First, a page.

High Streets Task Force Highlights Flower Market

Government body cites it as an example of revitalising local retail

Chiswick Flower Market. Picture: Gwen Shabka


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The government’s High Street Task force has chosen the Chiswick Flower Market as an example of a community project which is revitalising its local high road.

The body was commissioned by Government in 2019 as part of its Plan for the High Street, to redefine High roads in the era of online shopping.

It selected the market as a case study as it is a community led project set up by a group of local residents on an entirely voluntary basis, with no public funding.

The High Streets Task Force team said, “Strong citizen participation created a distinct place with a unique offer for locals and brought new visitors to Chiswick from outside the immediate catchment area’.

The Task Force provides information, advice and training and offers expert knowledge with the goal of delivering innovative and positive change to town centres and they said others could learn from the experiences of the Chiswick market.

The organisers held their first public meeting in the back of a pub in February 2020 to gauge local support and have developed the idea from there.

They said, “We’re delighted because revitalising the High Road economy is exactly what we set out to do.

“We are really pleased to be able to share with others what we have learned.”

It has been supported from the outset by Hounslow Council. Leader of Hounslow Council, Cllr Steve Curran said, “This is a fantastic achievement by Chiswick Flower Market to be recognised by the National High Streets Task Force as an example of best practice. It’s a credit to everyone involved and a great example of what can be achieved by working together for the benefit of our communities”.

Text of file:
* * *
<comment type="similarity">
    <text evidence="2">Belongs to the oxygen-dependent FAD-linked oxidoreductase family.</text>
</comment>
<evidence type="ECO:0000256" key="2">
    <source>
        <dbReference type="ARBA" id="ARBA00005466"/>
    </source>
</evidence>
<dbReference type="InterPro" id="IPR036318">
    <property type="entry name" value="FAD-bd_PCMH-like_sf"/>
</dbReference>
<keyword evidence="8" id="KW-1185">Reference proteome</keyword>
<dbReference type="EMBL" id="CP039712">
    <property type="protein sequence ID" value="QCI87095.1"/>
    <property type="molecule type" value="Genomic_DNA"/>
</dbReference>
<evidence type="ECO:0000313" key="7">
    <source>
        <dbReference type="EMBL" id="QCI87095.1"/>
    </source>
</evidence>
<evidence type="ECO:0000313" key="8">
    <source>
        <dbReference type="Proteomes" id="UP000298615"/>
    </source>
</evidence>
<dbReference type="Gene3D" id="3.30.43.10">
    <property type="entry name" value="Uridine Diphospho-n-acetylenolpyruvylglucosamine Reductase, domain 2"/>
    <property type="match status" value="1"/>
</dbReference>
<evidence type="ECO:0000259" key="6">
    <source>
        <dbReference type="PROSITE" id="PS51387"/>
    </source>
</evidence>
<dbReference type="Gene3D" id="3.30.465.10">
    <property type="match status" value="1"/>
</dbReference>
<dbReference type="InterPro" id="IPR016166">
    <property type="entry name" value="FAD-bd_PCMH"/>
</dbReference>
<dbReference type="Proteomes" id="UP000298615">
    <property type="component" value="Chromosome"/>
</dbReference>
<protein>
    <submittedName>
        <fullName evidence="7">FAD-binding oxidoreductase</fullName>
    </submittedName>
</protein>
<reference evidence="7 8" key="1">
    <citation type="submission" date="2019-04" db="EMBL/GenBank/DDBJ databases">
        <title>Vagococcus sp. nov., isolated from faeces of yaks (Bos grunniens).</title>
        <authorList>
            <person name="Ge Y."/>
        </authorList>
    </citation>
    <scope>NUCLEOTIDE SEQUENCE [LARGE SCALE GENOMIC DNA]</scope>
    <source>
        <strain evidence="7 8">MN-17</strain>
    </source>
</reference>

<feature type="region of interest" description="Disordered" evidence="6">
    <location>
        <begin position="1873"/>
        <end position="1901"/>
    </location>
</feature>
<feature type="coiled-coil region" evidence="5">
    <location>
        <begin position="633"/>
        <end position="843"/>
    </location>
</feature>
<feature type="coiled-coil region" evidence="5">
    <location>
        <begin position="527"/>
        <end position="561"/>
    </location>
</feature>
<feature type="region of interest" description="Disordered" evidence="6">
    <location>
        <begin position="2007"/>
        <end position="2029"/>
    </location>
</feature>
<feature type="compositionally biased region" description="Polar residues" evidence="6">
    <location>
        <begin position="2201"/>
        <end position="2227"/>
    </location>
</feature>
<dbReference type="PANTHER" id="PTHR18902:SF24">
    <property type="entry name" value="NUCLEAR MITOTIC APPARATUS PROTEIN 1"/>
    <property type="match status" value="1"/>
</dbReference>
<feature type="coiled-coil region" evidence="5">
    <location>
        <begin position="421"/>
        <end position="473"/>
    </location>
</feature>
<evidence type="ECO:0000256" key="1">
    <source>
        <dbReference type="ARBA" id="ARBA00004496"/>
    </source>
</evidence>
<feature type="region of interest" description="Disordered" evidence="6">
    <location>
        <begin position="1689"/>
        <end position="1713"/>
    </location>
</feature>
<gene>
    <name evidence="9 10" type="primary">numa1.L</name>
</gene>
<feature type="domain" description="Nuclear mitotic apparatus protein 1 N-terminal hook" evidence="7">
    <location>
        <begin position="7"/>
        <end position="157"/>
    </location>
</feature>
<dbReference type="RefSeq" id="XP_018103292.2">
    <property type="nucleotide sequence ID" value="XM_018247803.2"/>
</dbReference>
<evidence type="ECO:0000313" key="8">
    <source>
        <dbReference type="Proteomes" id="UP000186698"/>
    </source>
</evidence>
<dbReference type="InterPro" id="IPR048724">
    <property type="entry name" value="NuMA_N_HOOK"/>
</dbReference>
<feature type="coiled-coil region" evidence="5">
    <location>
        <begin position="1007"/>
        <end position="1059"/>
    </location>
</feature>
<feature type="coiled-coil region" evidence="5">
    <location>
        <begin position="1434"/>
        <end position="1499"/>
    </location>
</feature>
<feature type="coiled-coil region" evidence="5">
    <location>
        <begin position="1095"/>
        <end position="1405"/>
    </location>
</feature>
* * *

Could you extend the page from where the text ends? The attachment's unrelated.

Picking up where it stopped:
They have now held three markets, in September, November and December. Together, despite the ever-evolving Covid restrictions, the organisers say the markets attracted 18,500 visitors, many from outside the area.

Many established businesses on the High Road and adjacent streets have reported a corresponding increase in trade. The 7,500 visitors to the September market boosted trade to the shops and restaurants by between 50% and 100% their normal levels according to the organisers. A survey of the closest shops surveyed after the December market suggested that 15 out of 22 were either ‘positive’ or ‘very positive’; six were neutral, either because they were closed on Sundays or they saw no increase in trade.

Anette Megyaszai, owner of nearby Chateau cafe said, “It’s great to see the High Rd so vibrant and buzzy.”

Cecile Brinkmann, manager of the women’s fashion boutique Wild Swans in Devonshire Road said after the first market, “We are very happy. We had the best Sunday we’ve had this year; we doubled our sales from last Sunday”.

After the September market, the next one was extended around the corner from the Old Market Place on the High Rd, down Devonshire Road, at the request of local traders, to draw people through to their shops and cafés.

Even businesses further away noticed a clear increase in trade on market days and local commercial agents have begun advertising property as ‘near the new Flower Market’.

The Chiswick Flower Market is planning to open again on the first Sunday of April, Covid permitting. Among the traders on the Easter weekend will be Hardy’s Cottage Garden plants, who have won no fewer than 24 gold medals at Chelsea Flower Show.

Arit Anderson, presenter of BBC TV’s Gardeners World, who lives in west London, came to the autumn markets and said, “It’s really exciting. And what’s really lovely is that the local community can come down here once a month … there’s cut flowers, there’s bedding, there’s indoor plants, there’s outdoor plants, bulbs, you name it, and it’s a really really lovely thing”.

See the Chiswick Flower Market case study on the High Streets Task Force website here.

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February 20, 2021


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